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Race Day vs Race Entry

I recently put my name on the list of members who will be racing one of the half irons on the calendar of my triathlon club. Of course, I'm not actually registered for the race yet.

But my point with this post is that putting your name down to race is probably the second-best day of an endurance athlete's to race day. So you can see why we get a little over eager.

A few triathletes and marathoners will probably try to argue that the first day of a training schedule is really the second-best day next to crossing the finish line. And I'll give you that it's maybe third. When I began running again, I was like most newbies and counted back 16 weeks on the calendar to circle that magic day of my first workout.

Now that I'm more experienced and know what to expect, I realize that going into Day 1 cold from the couch is probably just as much of a mistake as thinking you're going to squeeze in extra hard workouts during your taper. Or wearing a new pair of shoes to the start line. Or not knowing ahead of time how the on-course sports drink affects your stomach. I now try my best to have a decent level of fitness BEFORE I try to execute a training plan.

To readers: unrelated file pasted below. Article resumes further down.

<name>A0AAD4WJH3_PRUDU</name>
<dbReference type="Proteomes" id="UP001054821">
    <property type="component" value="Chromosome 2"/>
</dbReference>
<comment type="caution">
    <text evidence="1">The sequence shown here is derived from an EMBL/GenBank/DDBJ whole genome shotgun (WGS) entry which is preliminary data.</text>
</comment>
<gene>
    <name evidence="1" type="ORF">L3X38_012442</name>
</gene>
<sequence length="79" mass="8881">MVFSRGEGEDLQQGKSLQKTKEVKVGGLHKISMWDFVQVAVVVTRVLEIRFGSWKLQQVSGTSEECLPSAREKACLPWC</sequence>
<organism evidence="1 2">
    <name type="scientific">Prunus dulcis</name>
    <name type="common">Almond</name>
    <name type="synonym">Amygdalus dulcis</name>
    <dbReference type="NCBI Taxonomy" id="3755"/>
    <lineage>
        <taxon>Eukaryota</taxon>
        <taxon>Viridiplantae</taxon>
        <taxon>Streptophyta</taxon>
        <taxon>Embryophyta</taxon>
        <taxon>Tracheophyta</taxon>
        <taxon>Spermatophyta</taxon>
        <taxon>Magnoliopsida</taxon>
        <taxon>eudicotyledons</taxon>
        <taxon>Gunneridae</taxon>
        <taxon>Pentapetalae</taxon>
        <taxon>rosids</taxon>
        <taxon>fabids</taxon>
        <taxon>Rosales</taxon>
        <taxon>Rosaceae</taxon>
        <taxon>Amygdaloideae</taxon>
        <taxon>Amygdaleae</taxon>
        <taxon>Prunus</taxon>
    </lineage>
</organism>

That's sometimes difficult. But at least I know what I should be doing in a perfect world. I live in Chicago, which is not the best place to try to be a year-round endurance athlete. Most of us are stuck on bike trainers or on treadmills for many months. Forget swimming if you don't have access to a pool.

Anyway, the idea is that veteran runners don't get too super excited about the start of a training schedule because it's "just" the beginning of work between registration and the finish line. At least that's what I'm arguing here.

There's a minor debate...more like an interesting discussion...among endurance athletes about what to call yourself if all you want to do is train and never race. I understand that mentality even if it isn't me. I'm of the opinion that not formally racing isn't a bar to calling yourself a runner or triathlete. We're a big umbrella sport. Welcome everybody who wants to be in the general vicinity of "I like to run/bike/swim many miles."

As I've written here previously, however, my personality requires a goal-oriented test of the organized sort. I don't need to win. But I need to have a date circled on the calendar that gets me out of bed knowing that I'll be standing at a start line with other prepared people to compete. Maybe it's like organized religion versus spirituality? Which is funny because I'm not a fan of organized religion per se, yet I love organized riding and racing.

I know it's completely possible to form a seasonal build/test/recovery without the Smithville Turkey Trot waiting at the end to cement everything together. Don't get me wrong, I'm looking forward to getting out there--alone--on the roads. It's several hours a week to myself that I enjoy greatly.

But it's the cycle of race entry, training, race day that keeps me motivated. I'm looking forward to being back in-season.